The Latest: North Macedonia offers vaccines to 12 year olds

Authorities said the small number of young people registering to get vaccinated reflected parental concerns about potential side effects.

North Macedonia’s health minister, Venko Filipce, reiterated that mass immunization is the only way to end the pandemic and encouraged parents to have their children vaccinated.

So far North Macedonia has vaccinated about a quarter of its 2 million people.

The European country has reported dozens of new confirmed virus cases in the past week, mainly involving the more contagious delta variant.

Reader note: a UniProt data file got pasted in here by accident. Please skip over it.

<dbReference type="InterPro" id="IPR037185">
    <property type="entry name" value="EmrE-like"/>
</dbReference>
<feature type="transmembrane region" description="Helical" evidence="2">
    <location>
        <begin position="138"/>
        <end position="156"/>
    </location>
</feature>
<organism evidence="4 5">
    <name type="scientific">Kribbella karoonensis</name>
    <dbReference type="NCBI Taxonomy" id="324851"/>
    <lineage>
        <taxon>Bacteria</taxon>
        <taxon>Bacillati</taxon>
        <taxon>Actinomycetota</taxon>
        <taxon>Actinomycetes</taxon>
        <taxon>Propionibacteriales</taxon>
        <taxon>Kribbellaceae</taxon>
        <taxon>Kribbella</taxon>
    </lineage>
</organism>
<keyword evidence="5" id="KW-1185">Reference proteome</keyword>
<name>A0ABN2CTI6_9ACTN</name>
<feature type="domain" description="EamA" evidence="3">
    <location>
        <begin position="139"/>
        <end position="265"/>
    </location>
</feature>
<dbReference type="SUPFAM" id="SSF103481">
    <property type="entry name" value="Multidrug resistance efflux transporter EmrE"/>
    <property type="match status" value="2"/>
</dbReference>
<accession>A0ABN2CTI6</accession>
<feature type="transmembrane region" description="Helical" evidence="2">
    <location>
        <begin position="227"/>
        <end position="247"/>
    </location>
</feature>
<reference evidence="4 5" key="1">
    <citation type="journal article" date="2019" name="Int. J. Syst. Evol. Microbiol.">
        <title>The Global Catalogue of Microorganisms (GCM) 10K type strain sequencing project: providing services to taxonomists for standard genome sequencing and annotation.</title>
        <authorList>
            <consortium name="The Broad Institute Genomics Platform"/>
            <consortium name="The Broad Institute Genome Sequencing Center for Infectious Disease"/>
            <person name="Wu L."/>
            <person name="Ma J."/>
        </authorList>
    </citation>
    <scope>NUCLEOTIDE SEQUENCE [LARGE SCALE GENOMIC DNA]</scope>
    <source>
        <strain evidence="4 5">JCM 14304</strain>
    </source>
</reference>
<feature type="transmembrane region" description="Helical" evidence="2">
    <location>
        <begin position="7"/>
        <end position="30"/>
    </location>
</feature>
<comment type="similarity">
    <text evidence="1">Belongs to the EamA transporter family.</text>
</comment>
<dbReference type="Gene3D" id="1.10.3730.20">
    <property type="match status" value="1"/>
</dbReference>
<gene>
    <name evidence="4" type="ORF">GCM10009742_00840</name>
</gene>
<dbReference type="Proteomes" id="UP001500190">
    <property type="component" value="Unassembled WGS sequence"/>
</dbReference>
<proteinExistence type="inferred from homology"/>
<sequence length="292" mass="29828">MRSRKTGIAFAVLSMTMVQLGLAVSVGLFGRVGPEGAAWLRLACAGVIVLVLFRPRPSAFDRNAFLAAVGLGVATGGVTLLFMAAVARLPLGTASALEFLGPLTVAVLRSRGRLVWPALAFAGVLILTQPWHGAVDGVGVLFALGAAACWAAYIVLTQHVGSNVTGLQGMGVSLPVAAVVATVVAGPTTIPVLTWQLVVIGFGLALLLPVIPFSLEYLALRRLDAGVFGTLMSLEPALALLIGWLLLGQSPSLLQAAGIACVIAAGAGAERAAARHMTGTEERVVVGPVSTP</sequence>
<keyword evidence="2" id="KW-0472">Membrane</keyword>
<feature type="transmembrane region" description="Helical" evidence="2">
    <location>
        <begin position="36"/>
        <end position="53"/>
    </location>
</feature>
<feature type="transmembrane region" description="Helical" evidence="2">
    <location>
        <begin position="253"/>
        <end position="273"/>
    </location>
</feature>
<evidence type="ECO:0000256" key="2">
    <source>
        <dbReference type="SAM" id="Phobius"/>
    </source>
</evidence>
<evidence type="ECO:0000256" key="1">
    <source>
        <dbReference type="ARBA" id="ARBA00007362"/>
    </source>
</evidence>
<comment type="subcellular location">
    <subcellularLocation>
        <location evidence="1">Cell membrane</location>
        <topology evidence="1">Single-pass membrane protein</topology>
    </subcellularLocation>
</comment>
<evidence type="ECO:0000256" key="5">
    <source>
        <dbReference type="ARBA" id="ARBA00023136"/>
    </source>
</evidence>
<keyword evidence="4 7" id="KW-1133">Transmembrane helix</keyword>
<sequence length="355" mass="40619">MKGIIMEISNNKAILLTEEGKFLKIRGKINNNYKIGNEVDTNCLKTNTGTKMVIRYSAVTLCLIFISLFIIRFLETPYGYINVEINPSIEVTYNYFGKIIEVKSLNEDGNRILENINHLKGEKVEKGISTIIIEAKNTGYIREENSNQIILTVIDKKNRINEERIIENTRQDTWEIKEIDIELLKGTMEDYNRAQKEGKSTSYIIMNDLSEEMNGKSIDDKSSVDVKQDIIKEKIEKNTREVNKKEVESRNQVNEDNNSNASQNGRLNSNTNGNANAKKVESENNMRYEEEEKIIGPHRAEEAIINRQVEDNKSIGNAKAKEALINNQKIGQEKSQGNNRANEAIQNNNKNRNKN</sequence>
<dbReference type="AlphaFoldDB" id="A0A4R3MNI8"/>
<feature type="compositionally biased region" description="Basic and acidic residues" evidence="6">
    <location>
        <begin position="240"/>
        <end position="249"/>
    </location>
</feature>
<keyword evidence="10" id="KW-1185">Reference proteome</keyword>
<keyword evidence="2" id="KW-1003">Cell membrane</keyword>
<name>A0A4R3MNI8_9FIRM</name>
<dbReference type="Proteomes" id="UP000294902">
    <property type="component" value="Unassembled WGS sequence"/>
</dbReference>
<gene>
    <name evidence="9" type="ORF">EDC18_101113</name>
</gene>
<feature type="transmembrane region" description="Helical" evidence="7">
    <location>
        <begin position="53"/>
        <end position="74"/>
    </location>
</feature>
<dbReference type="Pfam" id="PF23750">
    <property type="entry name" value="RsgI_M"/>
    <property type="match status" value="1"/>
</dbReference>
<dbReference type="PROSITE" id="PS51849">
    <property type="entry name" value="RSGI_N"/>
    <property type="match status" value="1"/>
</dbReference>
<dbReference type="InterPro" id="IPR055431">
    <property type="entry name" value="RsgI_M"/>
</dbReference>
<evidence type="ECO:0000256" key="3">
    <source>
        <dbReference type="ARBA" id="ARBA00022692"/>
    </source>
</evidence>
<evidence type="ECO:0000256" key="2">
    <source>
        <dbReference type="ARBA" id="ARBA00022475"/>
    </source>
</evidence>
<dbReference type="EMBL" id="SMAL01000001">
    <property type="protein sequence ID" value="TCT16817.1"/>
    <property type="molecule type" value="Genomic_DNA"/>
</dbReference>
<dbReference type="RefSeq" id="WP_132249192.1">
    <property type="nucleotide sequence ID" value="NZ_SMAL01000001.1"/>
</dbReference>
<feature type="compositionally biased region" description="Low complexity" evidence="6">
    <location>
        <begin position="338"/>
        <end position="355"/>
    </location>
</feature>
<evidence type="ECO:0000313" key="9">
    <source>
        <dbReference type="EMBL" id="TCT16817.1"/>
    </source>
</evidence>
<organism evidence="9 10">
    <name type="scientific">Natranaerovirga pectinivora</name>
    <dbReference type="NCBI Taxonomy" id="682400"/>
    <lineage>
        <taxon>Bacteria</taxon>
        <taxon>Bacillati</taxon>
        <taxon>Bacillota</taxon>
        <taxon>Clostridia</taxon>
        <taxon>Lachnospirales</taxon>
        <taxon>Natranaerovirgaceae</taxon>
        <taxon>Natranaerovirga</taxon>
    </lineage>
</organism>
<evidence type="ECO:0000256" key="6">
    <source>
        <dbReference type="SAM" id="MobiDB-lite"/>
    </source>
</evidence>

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MORE ON THE PANDEMIC:

— Olympic athlete tests positive in Tokyo days before 1st game

— Scientists, many Britons, apprehensive as ‘Freedom Day’ arrives in England

— French Holocaust survivor denounces anti-vaccination protesters comparing themselves to Jews during Nazi era

— Bangladesh lifts lockdown to celebrate Eid al-Adha, exasperating experts

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— Find more AP coverage at https://apnews.com/hub/coronavirus-pandemic and https://apnews.com/hub/coronavirus-vaccine

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HERE’S WHAT ELSE IS HAPPENING:

LONDON — Businesses in England warned Monday that a “pingdemic” of people receiving notifications on their phones telling them to self-isolate threatens to lead to widespread staff shortages and mayhem across the economy just as lockdown restrictions are lifted.